Mr. Clifton-Brown: That is a little unkind. The hon. Gentleman should address his remarks to his hon. Friend the Minister, who is in a position to do something about the problem. I am in a position only to offer prospectively to look at it. I am sure we will be able to do that.

Mr. Liddell-Grainger: My hon. Friend is aware that Bills on Newcastle upon Tyne, Liverpool, Leicester, Medway, Maidstone, the whole of Northern Ireland and London have already passed. They are all slightly different, as my hon. Friend knows. Will the framework agreement mean having to ask all those councils and the Greater London authority to scrap all that, go back to the drawing board and start again?

Mr. Clifton-Brown: My hon. Friend asks me a technical question. My own view on the matter is that if we reviewed the framework on a national basis, most of the private Bills would be unnecessary and would be revoked. As I said in an intervention on the hon. Member for Manchester, Central, it would be much better to deal with the problem in the round, on a national basis, for a number of reasons—partly because some of the miscreants can go from one place to another, get a certificate for £12.50, undercutting all the street traders, whose average licence costs £500, £600 or £700, do a bit of peddling in one place, say, in Manchester city, and move on somewhere else close by, do their peddling and, if they are of that bent, cause a problem in another area. The problem must be dealt with in the round, or it causes distortion and moves the problem from one area to another.

Mr. Chope: I congratulate my hon. Friend on his major policy announcement. When the policy is developed, will he ensure that he has with him a transcript of the debate on Radio Solent this morning, in which it became apparent that there is tremendous public sympathy for lawful pedlars? There would be much concern at his remarks about almost making miscreants equivalent to lawful pedlars. Rogue traders and lawful pedlars are two different categories.

Mr. Clifton-Brown: I regret to say that I cannot listen to every local programme, so I was not able to listen to the programme from the Solent, but when the study is undertaken I have no doubt that those undertaking it will want to pay close attention to the transcript of Radio Solent’s programme.

I am grateful to my hon. Friend for his intervention, as I wish to make it clear that we on the Conservative Benches and, I am sure, the Government and the Liberal Benches as well, do not in any way want to stigmatise lawful pedlars. I make that clear. It is only the small minority who cause a nuisance. It is they who have caused us all to be here this afternoon. That is the problem that we need to deal with.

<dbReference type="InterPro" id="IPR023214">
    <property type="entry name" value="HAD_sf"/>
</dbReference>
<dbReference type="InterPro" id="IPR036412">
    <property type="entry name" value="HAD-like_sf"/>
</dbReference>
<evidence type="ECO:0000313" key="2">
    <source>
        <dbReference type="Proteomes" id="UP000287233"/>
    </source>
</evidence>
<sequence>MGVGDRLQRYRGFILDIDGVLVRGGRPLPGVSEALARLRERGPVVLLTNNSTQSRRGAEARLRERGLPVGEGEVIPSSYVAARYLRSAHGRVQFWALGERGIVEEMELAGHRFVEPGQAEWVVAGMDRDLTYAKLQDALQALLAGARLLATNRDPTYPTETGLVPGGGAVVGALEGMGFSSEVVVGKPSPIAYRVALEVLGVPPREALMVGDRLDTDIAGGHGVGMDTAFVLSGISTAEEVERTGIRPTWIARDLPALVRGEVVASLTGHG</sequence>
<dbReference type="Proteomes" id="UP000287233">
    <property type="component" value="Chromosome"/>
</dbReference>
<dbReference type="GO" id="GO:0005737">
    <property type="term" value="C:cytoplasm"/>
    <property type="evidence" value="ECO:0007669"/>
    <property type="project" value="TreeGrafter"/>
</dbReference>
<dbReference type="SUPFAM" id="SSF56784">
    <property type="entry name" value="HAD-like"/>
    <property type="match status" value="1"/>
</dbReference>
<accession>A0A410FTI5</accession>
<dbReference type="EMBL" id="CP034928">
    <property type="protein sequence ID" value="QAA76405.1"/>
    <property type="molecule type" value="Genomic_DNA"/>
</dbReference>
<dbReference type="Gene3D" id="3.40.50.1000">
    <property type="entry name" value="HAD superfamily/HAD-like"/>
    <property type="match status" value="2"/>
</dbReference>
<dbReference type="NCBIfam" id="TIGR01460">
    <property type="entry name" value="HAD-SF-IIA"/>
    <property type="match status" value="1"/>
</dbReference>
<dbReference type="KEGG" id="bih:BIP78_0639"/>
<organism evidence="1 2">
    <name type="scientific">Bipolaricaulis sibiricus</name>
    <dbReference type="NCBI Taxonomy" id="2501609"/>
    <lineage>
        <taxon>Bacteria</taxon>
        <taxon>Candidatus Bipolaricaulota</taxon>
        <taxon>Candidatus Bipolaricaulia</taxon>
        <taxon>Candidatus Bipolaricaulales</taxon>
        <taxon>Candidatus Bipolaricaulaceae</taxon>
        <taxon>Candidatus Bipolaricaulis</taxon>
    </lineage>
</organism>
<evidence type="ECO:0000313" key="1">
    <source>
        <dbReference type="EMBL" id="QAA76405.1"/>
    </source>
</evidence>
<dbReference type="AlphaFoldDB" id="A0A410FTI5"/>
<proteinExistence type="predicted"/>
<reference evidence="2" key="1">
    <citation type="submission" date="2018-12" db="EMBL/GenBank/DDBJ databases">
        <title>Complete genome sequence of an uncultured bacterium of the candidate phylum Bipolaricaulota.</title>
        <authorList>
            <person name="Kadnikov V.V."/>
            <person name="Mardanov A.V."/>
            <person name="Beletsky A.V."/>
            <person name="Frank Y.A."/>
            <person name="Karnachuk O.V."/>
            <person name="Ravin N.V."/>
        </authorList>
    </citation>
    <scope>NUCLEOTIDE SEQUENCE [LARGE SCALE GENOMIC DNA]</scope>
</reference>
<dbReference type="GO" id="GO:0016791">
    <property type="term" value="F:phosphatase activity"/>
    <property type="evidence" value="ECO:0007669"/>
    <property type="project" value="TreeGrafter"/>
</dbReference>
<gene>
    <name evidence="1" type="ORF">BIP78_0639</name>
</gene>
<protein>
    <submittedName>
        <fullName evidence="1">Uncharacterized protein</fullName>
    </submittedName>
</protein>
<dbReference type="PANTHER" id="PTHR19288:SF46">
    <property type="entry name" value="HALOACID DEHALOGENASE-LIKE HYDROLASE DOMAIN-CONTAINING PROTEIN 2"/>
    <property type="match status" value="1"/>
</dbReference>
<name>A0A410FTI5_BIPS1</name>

Mr. Greg Knight: Will my hon. Friend not be blown off course by the hon. Member for Pudsey (Mr. Truswell) because it is quite clear that a review is the way forward? If we are to legislate, we should do so on the basis of
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evidence that has been properly collected and collated, not merely on the basis of the whingeing of a few chief council officers who are unhappy about not getting their hands on the fees paid for pedlars certificates because they were bought elsewhere.

Mr. Clifton-Brown: My right hon. Friend’s remarks are very important. I can assure him that we will not be blown off course by anybody. We will want to take evidence from anyone who wishes to give it to us, frankly, including—and I am absolutely certain of this—my hon. Friend the Member for Christchurch, who is a great expert on this subject and will no doubt have a great deal to say in giving evidence.

Much has been said about pedlars. One fairly easy way of dealing with the problem is to include them in a schedule, which in my view would give a local authority a power, not a duty. In other words, each local authority would have the power to take action against pedlars if they caused a problem in their area, but they would not be obliged to do so. We should look carefully into that.

It is interesting in that context to look at the Pedlars Act 1871. It may come as a surprise to most people—it certainly came as a surprise to me—that this Act, drawn up more than 100 years ago, contains a definition that is effectively the nub of what we are debating today. I refer to section 3 of the Act:

That is a wide-ranging definition and the opportunities for mischief within it are correspondingly wide.

That is why I say to the hon. Member for Manchester, Central that it is very difficult to bring a prosecution—precisely for some of the reasons that he adduced—because it means watching people. Somebody—the police or somebody else—has to watch such people, see how long they stay in one place before moving on, ensure that the goods they sell are of merchandisable quality and that they do not abuse the street-trading regulations. They must be genuine pedlars. I gather that they have to be warned at least once and if they commit an offence a second time, which involves more monitoring and more watching, the police may be able to bring a prosecution. It would be interesting to know from the Minister how many prosecutions have been brought for contraventions of those market laws, not only by pedlars, but by other market traders. We should remember that these Bills deal with market traders as well as pedlars.

Mr. Liddell-Grainger rose—

Mr. Rob Wilson rose—

Mr. Clifton-Brown: My goodness, I give way to my hon. Friend the Member for Reading, East (Mr. Wilson), who has not intervened before.

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Mr. Wilson: Will my hon. Friend explain exactly what he means when he talks about local authorities having the power, but not the duty, to act in these cases? Does he mean council officers going out and seizing goods; does he mean informing the police; does he mean informing trading standards officers? What exactly does he mean?